I want to talk about a really important topic. It’s the holiday season.
According to a study of more than 2,000 musicians, 71% had experienced panic attacks and/or high levels of anxiety, 68% had experienced depression, and of those, just 30% claimed they would be very likely to, or had already sought help.
Being a creative person—a musician, a producer, a creator—can be incredibly rewarding, but it also can be very isolating. We often work in poor conditions including inconsistent income, antisocial working hours, exhaustion, and inability to plan our time and future. Many of us suffer from lack of recognition for our work. The physical impacts of a musical career, especially for drummers, can lead to physical problems over time if we don’t make smart decisions about our gear, how we move it, and how we take care of our bodies. And these problems are even worse for women and minorities, from sexist attitudes and sexual harassment, to discrimination, unfair treatment, and worse.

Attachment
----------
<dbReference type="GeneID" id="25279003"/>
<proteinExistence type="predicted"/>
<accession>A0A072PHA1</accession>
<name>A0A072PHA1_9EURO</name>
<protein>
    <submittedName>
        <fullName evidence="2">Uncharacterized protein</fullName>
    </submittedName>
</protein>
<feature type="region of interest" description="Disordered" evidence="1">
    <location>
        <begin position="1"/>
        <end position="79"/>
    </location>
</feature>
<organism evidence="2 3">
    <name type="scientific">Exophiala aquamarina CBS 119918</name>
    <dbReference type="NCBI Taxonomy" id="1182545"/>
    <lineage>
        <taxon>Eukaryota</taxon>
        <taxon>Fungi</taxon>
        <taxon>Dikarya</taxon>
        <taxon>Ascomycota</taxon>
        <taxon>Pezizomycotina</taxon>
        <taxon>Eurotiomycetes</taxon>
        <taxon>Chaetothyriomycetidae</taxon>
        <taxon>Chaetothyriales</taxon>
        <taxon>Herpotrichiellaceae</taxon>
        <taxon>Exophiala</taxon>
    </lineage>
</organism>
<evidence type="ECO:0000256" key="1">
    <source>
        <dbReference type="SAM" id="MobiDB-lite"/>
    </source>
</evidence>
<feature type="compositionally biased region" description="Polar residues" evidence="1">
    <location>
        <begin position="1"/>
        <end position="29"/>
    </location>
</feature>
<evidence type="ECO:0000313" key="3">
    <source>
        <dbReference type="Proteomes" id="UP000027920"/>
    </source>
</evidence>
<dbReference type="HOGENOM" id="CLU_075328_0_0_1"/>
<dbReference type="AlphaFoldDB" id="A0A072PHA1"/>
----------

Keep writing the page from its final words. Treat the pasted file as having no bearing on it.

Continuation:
You can get some helpful ideas and ways to keep your head up at optionb.org.
If you’re in crisis, if you’re thinking of hurting yourself, if you need support now, call the National Suicide Prevention Lifeline at 800 273 8255, text HELLO to 741741, or chat 24/7 at suicidepreventionlifeline.org. Outside the U.S., go to befrienders.org, and more resources are linked here.
If you see somebody struggling in your band, in your family, or yourself, please start a conversation. We all need to feel like we aren’t alone in what can be a tough world. You can always get me at email@example.com.